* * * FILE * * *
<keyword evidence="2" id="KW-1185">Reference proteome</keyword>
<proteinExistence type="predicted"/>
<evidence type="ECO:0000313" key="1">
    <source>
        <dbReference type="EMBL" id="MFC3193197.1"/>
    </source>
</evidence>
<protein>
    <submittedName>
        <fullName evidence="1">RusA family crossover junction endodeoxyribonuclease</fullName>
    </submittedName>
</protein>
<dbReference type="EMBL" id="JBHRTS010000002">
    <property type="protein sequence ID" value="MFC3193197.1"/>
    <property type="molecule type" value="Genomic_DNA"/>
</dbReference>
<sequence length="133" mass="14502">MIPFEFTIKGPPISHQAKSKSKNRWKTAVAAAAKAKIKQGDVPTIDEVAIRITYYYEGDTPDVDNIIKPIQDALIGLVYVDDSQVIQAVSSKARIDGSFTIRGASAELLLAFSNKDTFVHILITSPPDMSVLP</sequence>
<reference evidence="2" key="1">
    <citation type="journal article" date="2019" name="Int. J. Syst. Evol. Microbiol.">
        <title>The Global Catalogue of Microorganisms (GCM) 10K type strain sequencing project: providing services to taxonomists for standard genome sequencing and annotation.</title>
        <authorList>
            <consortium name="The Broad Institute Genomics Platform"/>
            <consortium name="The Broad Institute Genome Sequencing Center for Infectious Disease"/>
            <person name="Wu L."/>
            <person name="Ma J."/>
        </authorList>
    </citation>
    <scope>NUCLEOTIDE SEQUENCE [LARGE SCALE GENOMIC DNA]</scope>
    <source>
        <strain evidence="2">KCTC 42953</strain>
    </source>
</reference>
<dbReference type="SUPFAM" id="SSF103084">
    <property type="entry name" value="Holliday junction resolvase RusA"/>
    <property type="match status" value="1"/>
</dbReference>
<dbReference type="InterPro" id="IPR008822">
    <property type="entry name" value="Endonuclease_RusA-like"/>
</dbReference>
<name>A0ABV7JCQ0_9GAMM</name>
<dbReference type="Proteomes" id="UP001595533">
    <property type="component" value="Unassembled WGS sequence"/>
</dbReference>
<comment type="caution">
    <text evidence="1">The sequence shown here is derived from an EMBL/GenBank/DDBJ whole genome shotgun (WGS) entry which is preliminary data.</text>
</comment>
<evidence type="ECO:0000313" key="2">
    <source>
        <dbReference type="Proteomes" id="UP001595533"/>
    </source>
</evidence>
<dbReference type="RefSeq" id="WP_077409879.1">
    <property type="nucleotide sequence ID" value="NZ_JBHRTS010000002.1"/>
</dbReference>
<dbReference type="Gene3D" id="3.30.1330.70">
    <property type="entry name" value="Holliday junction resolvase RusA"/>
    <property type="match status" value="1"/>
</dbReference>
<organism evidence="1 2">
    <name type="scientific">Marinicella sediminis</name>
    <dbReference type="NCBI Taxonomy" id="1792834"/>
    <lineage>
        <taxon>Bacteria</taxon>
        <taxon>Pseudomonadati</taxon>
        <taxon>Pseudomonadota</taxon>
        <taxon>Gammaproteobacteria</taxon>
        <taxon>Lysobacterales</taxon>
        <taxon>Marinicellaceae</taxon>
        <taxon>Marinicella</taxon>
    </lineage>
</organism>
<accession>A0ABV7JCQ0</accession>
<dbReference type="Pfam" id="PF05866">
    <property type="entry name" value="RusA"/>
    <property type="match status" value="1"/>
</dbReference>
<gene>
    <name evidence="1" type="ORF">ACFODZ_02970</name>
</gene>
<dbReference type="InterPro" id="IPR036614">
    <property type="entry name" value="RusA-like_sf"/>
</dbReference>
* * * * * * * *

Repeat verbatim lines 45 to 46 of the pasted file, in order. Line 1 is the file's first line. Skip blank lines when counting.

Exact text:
    <text evidence="1">The sequence shown here is derived from an EMBL/GenBank/DDBJ whole genome shotgun (WGS) entry which is preliminary data.</text>
</comment>